Except that Potter whips him soundly at Quidditch, starting with his totally unfair appointment to the Gryffindor house team in first year, and ending… well, there was no end to it.
The other grudge against Ron Weasley he can't really say aloud. No one has ever explained how many children "too many" is, but Draco has wondered why he himself doesn't have brothers or sisters. He asked his mother once. She didn't answer, and that was the only time he ever saw tears in her eyes. He never asked again. His mother treats him like something precious, so he tells himself that the Weasleys must have been trying to do it right and never quite got there, in spite of seven attempts.
But in second year, he doesn't admit just how jealous he feels when he sees Percy Weasley talking to little Ginny over at the Gryffindor table. The look on Percy's face reminds him of the expression of tender worry on his mother's face when he's feeling sick or unhappy. For the briefest of moments, he wishes he had an older brother who looked at him like that. It would make him feel a little less homesick.
There's the other side of the glass, and then there's outside the walls. There's the unfairness of being beaten at Quidditch by scruffy Potter. Then there's the Mudblood.
His father shames him about it in front of the shopkeeper in Borgin & Burkes. A girl of no wizarding family whatsoever, and she's taken first marks in all of his classes. If he doesn't do better than that, he'll be good for nothing but a thief and plunderer--someone else's minion, not the Heir of the House of Malfoy. He hangs his head so his father won't see his tears.
Her parents are the first actual Muggles he's ever seen. They're standing with Arthur Weasley in Diagon Alley, wearing the same sort of peculiar clothes that the Weasley children affect. The father has the same brown hair as the daughter, a wildly curling mane, and the same strong bone structure. He wears round metal-rimmed glasses. No wonder she was Sorted into Gryffindor; her father looks like a lion--a swotty lion. And her mother looks like a sphinx. Her hair is the color of black coffee, thick and glossy; it's as straight as Cho Chang's and cut just like Pansy's, in a sharp-edged bob. Her glance is penetrating; when their eyes meet by chance, Draco is sure she can see straight through his eyes into the thoughts behind them. Except that she's just a dirty Muggle, he would suspect that she's a Legilimens.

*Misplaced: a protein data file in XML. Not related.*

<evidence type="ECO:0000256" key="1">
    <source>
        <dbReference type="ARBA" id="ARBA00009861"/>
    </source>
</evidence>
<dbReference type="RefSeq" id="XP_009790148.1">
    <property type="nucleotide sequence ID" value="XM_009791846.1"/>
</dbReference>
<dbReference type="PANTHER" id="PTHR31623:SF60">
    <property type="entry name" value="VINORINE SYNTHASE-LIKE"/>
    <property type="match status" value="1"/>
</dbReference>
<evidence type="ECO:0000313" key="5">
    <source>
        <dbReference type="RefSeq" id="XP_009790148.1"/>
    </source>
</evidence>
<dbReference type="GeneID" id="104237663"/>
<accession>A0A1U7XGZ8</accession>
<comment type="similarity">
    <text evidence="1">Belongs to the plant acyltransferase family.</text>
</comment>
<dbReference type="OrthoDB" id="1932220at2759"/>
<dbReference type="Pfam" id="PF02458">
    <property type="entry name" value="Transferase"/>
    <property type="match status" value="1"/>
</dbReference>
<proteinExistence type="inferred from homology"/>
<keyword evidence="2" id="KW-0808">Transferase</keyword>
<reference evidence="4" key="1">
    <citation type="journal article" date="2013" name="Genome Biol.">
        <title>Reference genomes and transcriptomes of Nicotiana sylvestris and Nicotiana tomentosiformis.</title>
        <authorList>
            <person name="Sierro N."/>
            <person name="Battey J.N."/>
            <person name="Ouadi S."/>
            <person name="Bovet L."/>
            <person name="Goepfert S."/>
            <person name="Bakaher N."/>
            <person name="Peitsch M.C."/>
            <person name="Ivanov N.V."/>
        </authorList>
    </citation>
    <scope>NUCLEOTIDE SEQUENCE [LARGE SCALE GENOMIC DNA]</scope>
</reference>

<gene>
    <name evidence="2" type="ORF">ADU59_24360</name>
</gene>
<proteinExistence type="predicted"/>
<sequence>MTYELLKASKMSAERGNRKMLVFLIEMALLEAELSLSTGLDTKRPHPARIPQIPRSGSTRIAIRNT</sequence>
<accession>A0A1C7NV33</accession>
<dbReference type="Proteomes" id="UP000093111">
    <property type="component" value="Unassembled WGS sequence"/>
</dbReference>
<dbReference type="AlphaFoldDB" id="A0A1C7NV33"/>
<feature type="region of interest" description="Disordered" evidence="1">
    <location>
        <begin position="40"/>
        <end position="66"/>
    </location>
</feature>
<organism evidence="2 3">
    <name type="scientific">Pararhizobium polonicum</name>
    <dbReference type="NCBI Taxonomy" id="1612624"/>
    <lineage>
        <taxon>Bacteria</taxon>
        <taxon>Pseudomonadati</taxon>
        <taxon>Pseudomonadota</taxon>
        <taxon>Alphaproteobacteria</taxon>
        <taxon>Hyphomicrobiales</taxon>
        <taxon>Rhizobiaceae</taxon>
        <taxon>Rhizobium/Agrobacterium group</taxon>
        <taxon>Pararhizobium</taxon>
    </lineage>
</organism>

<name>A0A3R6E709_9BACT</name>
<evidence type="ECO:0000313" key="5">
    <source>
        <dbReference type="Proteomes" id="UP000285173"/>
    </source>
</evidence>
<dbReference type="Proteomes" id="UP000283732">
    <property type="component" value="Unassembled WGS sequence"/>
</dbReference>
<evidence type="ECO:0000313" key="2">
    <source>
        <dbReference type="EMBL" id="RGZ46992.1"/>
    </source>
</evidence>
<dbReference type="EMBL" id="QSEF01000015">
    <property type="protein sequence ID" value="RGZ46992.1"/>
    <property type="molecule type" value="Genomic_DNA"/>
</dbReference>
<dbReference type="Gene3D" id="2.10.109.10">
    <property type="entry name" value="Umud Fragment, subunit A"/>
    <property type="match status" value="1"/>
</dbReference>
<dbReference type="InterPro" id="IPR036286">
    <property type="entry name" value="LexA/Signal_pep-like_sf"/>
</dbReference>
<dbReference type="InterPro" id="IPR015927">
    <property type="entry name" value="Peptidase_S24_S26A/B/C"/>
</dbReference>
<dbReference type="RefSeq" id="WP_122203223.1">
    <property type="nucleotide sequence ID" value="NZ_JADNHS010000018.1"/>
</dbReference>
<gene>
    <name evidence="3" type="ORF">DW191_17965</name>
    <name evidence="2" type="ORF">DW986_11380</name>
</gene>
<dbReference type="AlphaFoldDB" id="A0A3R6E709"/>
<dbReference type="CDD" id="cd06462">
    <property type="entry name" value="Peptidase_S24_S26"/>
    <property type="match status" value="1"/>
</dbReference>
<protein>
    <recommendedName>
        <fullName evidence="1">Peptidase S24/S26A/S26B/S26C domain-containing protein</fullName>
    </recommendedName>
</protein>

He stares at the Mudblood's parents and tries to let contempt override fear, because these are the animals who burned his family alive in their own house eighty years before the Statute of Secrecy.
The glass thins when the Mudblood is around. She's so ignorant that she doesn't even know what "Mudblood" means, and still she beats him at all the classes, except for Potions. That's only fair, because it's for his Head of House to look out for him.